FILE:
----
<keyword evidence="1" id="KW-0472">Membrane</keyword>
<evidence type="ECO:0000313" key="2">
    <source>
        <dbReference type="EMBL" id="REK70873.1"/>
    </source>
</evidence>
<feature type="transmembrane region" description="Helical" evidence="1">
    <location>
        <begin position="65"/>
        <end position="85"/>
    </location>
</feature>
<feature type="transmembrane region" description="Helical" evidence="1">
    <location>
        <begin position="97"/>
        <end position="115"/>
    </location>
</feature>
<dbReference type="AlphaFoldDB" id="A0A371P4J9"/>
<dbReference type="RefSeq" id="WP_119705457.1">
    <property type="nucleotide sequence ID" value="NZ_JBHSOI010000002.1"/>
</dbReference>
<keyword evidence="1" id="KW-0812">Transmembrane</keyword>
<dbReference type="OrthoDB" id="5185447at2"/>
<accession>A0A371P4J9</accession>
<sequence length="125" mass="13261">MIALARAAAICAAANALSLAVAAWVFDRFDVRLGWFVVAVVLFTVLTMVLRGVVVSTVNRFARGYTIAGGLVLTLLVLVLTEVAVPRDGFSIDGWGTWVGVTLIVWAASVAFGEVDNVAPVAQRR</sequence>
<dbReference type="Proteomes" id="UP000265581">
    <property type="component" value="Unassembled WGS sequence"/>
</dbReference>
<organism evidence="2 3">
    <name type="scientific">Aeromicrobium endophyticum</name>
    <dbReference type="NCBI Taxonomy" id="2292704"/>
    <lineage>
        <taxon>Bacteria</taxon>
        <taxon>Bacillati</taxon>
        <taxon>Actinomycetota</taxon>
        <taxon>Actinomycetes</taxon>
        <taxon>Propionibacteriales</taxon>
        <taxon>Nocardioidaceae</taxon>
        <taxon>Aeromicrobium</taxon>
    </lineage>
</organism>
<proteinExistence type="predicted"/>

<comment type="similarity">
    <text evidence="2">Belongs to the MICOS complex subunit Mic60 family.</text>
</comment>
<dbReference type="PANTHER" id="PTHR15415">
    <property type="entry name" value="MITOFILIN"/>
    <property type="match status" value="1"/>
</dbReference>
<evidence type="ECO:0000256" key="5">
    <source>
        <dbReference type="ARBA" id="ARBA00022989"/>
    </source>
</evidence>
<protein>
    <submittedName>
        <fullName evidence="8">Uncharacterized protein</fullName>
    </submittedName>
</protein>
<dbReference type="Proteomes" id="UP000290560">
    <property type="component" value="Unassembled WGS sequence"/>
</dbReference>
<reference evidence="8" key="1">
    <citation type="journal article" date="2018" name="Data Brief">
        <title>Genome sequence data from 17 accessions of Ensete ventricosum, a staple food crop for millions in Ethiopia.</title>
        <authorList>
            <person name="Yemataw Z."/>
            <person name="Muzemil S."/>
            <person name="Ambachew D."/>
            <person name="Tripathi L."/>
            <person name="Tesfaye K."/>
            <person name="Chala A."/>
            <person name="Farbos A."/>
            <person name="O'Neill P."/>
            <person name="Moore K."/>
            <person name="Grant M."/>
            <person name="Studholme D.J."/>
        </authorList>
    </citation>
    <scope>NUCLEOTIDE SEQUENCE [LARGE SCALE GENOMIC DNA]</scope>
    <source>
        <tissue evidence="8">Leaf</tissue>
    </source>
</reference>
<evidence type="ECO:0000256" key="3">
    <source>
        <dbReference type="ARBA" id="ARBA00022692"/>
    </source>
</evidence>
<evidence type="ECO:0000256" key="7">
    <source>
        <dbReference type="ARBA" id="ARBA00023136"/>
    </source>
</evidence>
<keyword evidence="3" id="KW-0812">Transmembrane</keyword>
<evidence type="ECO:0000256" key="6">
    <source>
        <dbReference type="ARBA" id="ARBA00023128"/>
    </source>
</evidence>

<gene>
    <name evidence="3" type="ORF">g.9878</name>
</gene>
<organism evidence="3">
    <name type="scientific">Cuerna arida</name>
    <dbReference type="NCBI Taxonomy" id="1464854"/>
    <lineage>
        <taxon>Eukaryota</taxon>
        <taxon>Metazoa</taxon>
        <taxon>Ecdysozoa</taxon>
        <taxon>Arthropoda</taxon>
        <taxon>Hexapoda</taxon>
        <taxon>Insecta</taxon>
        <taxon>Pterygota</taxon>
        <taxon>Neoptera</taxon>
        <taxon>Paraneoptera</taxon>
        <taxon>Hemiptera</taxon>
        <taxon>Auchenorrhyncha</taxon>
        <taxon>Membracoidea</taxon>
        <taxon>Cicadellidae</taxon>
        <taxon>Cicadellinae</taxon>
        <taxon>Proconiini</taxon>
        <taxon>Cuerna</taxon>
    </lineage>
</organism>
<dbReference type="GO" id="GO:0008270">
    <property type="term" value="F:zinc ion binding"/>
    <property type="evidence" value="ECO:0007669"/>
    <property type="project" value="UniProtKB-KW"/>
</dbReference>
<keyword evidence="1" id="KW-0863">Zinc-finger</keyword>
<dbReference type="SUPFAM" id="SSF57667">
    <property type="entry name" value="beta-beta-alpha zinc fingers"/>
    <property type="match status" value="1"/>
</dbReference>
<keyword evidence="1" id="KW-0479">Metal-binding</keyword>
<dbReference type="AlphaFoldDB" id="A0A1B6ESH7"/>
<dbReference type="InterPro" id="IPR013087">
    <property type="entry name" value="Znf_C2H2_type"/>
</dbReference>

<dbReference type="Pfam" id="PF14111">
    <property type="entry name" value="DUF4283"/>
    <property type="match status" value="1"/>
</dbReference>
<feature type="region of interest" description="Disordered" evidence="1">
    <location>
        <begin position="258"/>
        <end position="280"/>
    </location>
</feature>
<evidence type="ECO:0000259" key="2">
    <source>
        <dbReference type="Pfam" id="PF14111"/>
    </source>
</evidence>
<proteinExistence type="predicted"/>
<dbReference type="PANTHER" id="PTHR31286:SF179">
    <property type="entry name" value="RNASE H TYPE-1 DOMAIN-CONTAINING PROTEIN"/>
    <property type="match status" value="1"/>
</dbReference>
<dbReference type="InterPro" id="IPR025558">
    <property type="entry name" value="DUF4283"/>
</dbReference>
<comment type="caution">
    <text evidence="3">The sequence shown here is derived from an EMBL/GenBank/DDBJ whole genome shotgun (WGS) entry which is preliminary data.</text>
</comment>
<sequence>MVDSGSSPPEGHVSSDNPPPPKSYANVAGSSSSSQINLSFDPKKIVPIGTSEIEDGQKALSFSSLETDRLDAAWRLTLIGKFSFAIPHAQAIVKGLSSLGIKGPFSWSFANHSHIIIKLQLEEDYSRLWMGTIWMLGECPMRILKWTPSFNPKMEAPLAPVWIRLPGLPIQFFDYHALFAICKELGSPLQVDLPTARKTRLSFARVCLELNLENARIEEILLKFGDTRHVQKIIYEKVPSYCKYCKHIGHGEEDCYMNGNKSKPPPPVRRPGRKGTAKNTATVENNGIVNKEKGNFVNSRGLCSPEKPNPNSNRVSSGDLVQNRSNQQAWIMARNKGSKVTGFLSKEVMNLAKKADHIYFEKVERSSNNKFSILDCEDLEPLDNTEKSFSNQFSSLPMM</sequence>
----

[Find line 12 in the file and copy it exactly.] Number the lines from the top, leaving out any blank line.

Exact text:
</feature>